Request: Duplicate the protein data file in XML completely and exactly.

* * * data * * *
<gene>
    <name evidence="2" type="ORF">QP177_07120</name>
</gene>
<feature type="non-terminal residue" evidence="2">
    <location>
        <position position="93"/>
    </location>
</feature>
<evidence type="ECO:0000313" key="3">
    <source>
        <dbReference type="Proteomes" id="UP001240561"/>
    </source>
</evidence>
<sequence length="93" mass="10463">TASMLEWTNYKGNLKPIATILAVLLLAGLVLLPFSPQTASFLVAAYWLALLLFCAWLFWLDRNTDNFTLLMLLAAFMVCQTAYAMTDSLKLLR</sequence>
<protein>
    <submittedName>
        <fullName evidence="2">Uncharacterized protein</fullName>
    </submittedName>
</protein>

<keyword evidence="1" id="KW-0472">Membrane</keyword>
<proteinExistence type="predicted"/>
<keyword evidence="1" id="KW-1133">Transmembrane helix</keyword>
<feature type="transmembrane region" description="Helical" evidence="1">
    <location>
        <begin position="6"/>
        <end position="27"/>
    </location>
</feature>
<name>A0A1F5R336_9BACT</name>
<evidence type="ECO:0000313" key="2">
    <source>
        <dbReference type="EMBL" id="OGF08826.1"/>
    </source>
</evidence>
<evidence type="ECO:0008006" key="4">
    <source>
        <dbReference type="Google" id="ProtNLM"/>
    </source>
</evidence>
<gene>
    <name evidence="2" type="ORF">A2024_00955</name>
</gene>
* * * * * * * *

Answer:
<gene>
    <name evidence="2" type="ORF">QP177_07120</name>
</gene>
<feature type="non-terminal residue" evidence="2">
    <location>
        <position position="93"/>
    </location>
</feature>
<evidence type="ECO:0000313" key="3">
    <source>
        <dbReference type="Proteomes" id="UP001240561"/>
    </source>
</evidence>
<sequence length="93" mass="10463">TASMLEWTNYKGNLKPIATILAVLLLAGLVLLPFSPQTASFLVAAYWLALLLFCAWLFWLDRNTDNFTLLMLLAAFMVCQTAYAMTDSLKLLR</sequence>
<protein>
    <submittedName>
        <fullName evidence="2">Uncharacterized protein</fullName>
    </submittedName>
</protein>

<keyword evidence="1" id="KW-0472">Membrane</keyword>
<proteinExistence type="predicted"/>
<keyword evidence="1" id="KW-1133">Transmembrane helix</keyword>
<feature type="transmembrane region" description="Helical" evidence="1">
    <location>
        <begin position="6"/>
        <end position="27"/>
    </location>
</feature>
<name>A0A1F5R336_9BACT</name>
<evidence type="ECO:0000313" key="2">
    <source>
        <dbReference type="EMBL" id="OGF08826.1"/>
    </source>
</evidence>
<evidence type="ECO:0008006" key="4">
    <source>
        <dbReference type="Google" id="ProtNLM"/>
    </source>
</evidence>
<gene>
    <name evidence="2" type="ORF">A2024_00955</name>
</gene>